My KonMari journey is a common one - I read the book, The Life-Changing Magic of Tidying Up by Marie Kondo, implemented the method in my home which resulted in more clarity and time to pursue the things that matter most to me.
A “KonMari’d” life, however, is not a perfect one. I still experience personal struggles the same as anyone else. I live with cycles of hypomania and depression. My KonMari practice does not make me immune to bouts of depression (I’m coming out of one one right now), but it does make me more resilient to them. Here’s what I’ve learned:
I am attuned to joy. Going through my home, one object at a time, and asking myself, “Does this spark joy?” not only left me with fewer possessions and more clarity around what brings me joy, it trained my brain to notice joy. Each decision made over and over carved out new neural pathways and formed new connections in my brain. Noticing joy is now my natural orientation. Recognizing joy and feeling gratitude for these things in my life has reduced the frequency and severity of my depressive symptoms.
I detect problems earlier. When I’m experiencing a depressive episode the overall sense of joy is dimmed. Loss of interest in favorite activities is a common symptom of depression. This is easier to notice post-KonMari because I know that most things in my home and life do spark joy for me. When these things cease to elicit a positive emotional reaction, it’s clear that the problem is my lens, my brain, and not the stuff. Instead of wasting time blaming my surroundings, I immediately recognize the real issue - that I’m going through a depressive episode and can give myself time and space to address that.
I have the bandwidth to absorb setbacks. Simplifying my life allows me to slow down and recover. In The Mayo Clinic Guide to Stress-Free Living they use the analogy of driving down a freeway. Many of us are speeding at 100 miles an hour, inches away from the car in front of us. When something goes wrong, it causes a huge pile up. In my life, I’m driving a slower speed and I give myself plenty of room so that I can swerve and correct before causing an accident.
When I’m feeling depressed, sometimes I can’t get out of bed or find the energy to take care of things, I can recognize my state and show myself compassion without the fear that everything is falling apart.
My surroundings provide respite. Showing up for my life when in a depressive state is easier now that my surroundings are joyful. My home provides respite, not stress. When I’m depressed chores don’t get done, the bed goes unmade, and laundry piles up, but this does not overwhelm me. I know that when I recover from this state I will have the energy and capacity to put it back together again in little time.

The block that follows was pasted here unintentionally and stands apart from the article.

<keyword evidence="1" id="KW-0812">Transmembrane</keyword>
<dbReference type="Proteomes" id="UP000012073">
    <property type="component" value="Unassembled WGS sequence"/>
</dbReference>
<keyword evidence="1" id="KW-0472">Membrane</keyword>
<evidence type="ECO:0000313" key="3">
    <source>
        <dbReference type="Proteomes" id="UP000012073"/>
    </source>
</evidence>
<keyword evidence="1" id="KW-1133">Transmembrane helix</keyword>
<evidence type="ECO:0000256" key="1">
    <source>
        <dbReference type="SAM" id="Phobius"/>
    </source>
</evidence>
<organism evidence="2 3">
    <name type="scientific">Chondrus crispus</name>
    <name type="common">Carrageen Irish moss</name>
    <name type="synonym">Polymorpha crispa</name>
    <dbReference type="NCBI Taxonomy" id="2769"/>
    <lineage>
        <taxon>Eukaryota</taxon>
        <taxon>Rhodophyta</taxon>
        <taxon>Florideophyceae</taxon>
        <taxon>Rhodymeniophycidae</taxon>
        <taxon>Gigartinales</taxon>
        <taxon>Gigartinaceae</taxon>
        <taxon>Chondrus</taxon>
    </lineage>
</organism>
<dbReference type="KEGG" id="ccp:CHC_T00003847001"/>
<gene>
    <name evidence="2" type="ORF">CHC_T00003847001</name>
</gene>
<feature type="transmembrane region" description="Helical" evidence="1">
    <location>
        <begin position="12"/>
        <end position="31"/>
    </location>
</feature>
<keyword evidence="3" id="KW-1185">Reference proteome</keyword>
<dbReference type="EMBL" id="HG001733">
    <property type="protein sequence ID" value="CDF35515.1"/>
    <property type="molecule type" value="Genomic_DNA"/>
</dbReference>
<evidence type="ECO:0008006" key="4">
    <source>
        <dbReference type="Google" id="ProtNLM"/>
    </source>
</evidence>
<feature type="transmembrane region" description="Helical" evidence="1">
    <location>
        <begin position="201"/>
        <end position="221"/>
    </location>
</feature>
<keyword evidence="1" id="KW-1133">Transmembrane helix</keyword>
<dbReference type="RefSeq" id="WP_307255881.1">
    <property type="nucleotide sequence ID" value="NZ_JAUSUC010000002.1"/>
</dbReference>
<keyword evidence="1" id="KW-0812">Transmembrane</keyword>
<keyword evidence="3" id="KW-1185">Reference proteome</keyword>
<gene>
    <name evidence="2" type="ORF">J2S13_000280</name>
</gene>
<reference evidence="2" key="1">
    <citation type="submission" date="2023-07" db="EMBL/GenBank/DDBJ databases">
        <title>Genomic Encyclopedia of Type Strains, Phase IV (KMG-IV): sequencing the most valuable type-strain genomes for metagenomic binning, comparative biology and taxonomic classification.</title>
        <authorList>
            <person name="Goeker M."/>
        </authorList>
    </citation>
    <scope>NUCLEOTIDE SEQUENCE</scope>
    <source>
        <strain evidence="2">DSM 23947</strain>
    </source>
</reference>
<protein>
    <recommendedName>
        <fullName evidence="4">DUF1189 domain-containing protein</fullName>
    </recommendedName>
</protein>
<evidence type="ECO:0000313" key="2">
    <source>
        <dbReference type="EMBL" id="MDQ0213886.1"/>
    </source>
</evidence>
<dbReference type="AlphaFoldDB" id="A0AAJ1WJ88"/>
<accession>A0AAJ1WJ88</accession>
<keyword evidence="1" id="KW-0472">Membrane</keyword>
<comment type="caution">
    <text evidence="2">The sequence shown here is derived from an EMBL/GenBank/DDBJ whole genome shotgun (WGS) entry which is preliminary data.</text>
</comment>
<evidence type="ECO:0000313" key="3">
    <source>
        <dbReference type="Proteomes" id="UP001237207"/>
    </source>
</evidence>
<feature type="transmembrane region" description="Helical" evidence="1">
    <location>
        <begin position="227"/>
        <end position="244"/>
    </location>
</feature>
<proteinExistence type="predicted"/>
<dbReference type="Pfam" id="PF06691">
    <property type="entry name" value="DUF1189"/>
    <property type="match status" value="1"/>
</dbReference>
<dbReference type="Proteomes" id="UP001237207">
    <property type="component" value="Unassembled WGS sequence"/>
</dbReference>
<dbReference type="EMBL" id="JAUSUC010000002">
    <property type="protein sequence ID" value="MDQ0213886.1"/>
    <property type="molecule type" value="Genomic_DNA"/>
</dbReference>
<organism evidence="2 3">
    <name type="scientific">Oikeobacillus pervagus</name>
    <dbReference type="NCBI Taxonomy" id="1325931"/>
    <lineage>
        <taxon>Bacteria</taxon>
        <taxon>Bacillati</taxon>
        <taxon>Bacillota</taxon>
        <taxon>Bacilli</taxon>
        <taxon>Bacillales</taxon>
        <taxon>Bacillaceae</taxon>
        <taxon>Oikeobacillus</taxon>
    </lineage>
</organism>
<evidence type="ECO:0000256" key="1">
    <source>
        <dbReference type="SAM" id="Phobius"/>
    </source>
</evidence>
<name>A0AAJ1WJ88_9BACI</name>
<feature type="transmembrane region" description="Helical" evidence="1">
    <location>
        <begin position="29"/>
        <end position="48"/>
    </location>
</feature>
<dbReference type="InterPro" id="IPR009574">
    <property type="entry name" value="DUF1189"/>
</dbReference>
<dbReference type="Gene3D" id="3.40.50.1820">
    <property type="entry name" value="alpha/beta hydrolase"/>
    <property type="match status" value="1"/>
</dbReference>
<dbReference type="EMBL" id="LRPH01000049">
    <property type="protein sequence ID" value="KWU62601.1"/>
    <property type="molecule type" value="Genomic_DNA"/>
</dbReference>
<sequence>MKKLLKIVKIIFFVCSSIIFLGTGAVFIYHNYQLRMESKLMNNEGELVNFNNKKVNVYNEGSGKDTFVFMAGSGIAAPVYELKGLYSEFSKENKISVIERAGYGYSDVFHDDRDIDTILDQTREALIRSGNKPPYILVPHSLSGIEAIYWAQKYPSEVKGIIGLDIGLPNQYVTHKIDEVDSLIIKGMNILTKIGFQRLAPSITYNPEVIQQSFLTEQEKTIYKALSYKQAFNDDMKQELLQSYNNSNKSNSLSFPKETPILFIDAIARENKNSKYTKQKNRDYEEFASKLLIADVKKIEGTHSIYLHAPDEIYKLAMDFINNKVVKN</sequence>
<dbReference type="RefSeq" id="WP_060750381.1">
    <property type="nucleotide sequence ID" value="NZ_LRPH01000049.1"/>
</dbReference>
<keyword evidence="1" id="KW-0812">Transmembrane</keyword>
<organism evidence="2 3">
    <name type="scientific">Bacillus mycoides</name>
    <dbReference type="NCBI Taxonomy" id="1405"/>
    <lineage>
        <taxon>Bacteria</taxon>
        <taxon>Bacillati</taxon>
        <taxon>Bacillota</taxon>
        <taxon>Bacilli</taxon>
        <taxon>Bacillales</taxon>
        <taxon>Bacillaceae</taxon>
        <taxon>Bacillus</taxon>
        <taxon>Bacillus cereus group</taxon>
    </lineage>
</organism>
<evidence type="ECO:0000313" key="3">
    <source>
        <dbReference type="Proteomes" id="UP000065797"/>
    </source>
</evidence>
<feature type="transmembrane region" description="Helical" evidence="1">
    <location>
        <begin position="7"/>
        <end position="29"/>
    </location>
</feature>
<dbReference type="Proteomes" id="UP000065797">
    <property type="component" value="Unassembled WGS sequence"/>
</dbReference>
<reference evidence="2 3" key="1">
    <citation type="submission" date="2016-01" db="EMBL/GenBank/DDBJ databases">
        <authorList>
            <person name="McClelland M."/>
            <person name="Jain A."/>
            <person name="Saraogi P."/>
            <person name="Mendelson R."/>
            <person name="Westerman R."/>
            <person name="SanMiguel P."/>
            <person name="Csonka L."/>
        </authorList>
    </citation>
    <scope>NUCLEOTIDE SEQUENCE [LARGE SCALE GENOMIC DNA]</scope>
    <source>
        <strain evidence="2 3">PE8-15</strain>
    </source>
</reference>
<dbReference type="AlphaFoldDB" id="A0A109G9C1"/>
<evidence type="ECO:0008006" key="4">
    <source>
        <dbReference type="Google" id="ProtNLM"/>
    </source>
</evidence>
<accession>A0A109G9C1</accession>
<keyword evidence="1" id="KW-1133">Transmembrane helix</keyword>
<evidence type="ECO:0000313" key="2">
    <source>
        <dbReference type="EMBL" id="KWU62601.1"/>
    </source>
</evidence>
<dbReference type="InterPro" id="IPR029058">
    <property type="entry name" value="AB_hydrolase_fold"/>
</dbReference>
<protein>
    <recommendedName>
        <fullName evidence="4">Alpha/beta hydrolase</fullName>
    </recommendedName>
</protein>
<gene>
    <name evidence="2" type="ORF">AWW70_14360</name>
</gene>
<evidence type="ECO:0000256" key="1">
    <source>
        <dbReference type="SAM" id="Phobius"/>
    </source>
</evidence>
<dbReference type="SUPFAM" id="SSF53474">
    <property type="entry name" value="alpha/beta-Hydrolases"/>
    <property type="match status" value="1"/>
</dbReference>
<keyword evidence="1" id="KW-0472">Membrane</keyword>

My work and hobbies are a retreat. Same goes for the people in my life, my hobbies, and my work. I have a tendency to isolate when depressed. The people I have kept in my life are supportive and forgiving. My hobbies and work are a retreat, not a chore, except accounting, which is always a chore. The work of being of service to others never feels like a burden, even when I’m dealing with the worst feelings of depression. Showing up for others - my daughter, an organizing client, a community service project - are among the most restorative of activities. They are my medicine that take me out of myself and cycling negative thoughts and get me back on a loop of purpose, joy, and fulfillment.
Simplifying your life, being organized, practicing mindfulness and relaxation, as well as spending time with loved ones and on your favorite activities are recommended coping mechanisms for depression. The KonMari Method provides training for these skills. These are all tools that I can call upon when in a depressive state instead of trying to learn them when I’m feeling my worst. Ultimately KonMari is resilience, not just from a bout of depression but from all of the stress, uncertainty, and change that we encounter in life. Perhaps this is why now, more than ever, Marie Kondo’s message has struck a nerve.
I witness the healing power of the KonMari Method every day working with clients, and through my own experience reflecting on the resilience it’s afforded me, I’ve come to believe that KonMari is a form of social work.